Yvonne Rainer channeled Apollo to deliver a witty political rant at the Michigan Theater
Did you know that Greek sun god Apollo was a cat guy?
Yvonne Rainer, called a “true interdisciplinary artist” by Ann Arbor Film Festival Associate Director of Programs Katie McGowan, gave her Penny Stamps lecture/performance at the Michigan Theater on March 22. Speaking as the oracular god, Rainer delivered a multi-part letter titled "A Truncated History of the Universe for Dummies" chronicling Apollo’s quest to help the mere mortals of Earth.
Dressed in a shirt matching the ruby red curtain behind her, Rainer hypnotized a mixed audience of students, professionals, and appreciators of art for more than 40 minutes with vivid and violent imagery.
With not-so-hidden political undertones, Rainer’s lecture, like her films and choreography, did not please everyone. It was a witty talk blending storytelling, current events, political commentary, vivid imagery, and statistics. She called out the EPA, the Koch brothers, employers, politicians, “whoopee cushion” presidents, and entire countries on their poor behavior. Her Apollo tale spun so rapidly, and with so many references, that to miss a name or a detail left the audience scrambling to catch up with the 83-year-old post-modern maverick. This was not a lecture to be listened to passively.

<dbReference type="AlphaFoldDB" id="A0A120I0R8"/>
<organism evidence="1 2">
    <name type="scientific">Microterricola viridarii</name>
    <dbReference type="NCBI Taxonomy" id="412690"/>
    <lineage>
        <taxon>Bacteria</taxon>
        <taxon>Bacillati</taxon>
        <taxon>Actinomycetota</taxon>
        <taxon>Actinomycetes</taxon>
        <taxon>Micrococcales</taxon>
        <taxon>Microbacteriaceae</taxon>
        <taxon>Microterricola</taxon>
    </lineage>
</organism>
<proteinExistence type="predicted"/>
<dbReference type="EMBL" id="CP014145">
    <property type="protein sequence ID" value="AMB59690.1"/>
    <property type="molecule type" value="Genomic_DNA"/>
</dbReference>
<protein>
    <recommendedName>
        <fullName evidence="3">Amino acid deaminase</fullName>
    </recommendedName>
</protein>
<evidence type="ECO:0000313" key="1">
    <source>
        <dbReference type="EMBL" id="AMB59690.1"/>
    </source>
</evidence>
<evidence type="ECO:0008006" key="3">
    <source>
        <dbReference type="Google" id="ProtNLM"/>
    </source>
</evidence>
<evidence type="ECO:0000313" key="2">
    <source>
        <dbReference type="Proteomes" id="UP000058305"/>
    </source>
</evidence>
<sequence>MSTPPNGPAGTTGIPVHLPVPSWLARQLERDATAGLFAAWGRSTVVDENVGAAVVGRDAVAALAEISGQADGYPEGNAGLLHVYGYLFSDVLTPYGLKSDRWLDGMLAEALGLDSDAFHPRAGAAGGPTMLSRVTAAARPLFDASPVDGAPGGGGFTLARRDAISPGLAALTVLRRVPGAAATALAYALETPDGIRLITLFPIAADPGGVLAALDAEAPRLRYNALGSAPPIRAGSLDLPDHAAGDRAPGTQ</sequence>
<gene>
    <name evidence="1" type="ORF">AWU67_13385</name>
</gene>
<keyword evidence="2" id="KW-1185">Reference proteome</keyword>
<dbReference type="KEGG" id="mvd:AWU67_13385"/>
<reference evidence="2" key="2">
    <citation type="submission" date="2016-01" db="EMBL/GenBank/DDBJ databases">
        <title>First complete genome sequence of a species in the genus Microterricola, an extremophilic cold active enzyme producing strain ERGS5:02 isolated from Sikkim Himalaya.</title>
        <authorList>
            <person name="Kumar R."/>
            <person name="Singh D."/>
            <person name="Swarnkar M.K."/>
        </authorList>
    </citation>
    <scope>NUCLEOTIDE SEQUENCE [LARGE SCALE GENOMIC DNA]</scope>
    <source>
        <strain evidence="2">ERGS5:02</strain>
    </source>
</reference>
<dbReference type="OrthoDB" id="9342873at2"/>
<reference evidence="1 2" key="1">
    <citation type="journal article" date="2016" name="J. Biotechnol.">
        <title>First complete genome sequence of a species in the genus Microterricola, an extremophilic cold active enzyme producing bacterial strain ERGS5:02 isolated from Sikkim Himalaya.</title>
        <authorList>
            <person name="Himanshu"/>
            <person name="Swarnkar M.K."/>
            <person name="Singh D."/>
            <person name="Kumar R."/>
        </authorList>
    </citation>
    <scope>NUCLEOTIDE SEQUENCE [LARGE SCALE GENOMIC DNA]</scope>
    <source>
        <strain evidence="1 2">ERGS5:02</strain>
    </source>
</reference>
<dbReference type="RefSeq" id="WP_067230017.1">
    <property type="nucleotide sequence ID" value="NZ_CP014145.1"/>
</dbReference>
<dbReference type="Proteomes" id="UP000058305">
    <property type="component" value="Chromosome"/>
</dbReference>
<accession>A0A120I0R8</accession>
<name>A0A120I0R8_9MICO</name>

Beginning with a simple “to whom it may concern,” her Apollo tells of how he could have saved the world a lot of suffering if only certain current, historical, and mythological figures (Homer, Achilles, and many more) would have listened to his wisdom. Apollo told of speaking with Bashar al-Assad about the situation in Syria, having BLTs with Jane Goodall in Manhattan, and receiving a panicked call from former President Obama. He recounted being scolded like a delinquent teenager, bringing three famous choreographers back to life so as to win the good graces of a goddess, and having been reduced to a particle after receiving rejection after rejection.
In Rainer’s part call-to-action, part commentary, the puckish god recounted how he knew the Trojan horse was a silly idea, argued with Oedipus, and lamented at not finishing college. Apollo spoke of his disdain for technology despite having used an iPhone to call Hillary Clinton to offer 2016 campaign advice. He mentioned his frustration at the bickerings of world leaders and wonders why they can’t just do what needs to be done. He had a litany of complaints against the use of “rage entrepreneurship” and its effects.
Peppered with profanities and seasoned with Rainer’s sass, Apollo gave his opinion on the Me Too movement, the Rohingya crisis in Myanmar, and the sexuality in scientific rhetoric. He has a self-realization that he himself contributed to the toxic environment on Olympus and that even goddesses haven’t been excluded from harassment, particularly by Olympus’ number one creeper, Zeus.
After her epic-length lecture, the audience stood and applauded Rainer (and Apollo) for her voice, her tenacity, and her storytelling.
Sarah M. Parlette spends her time freelancing, working at the AADL, and planning her next adventure.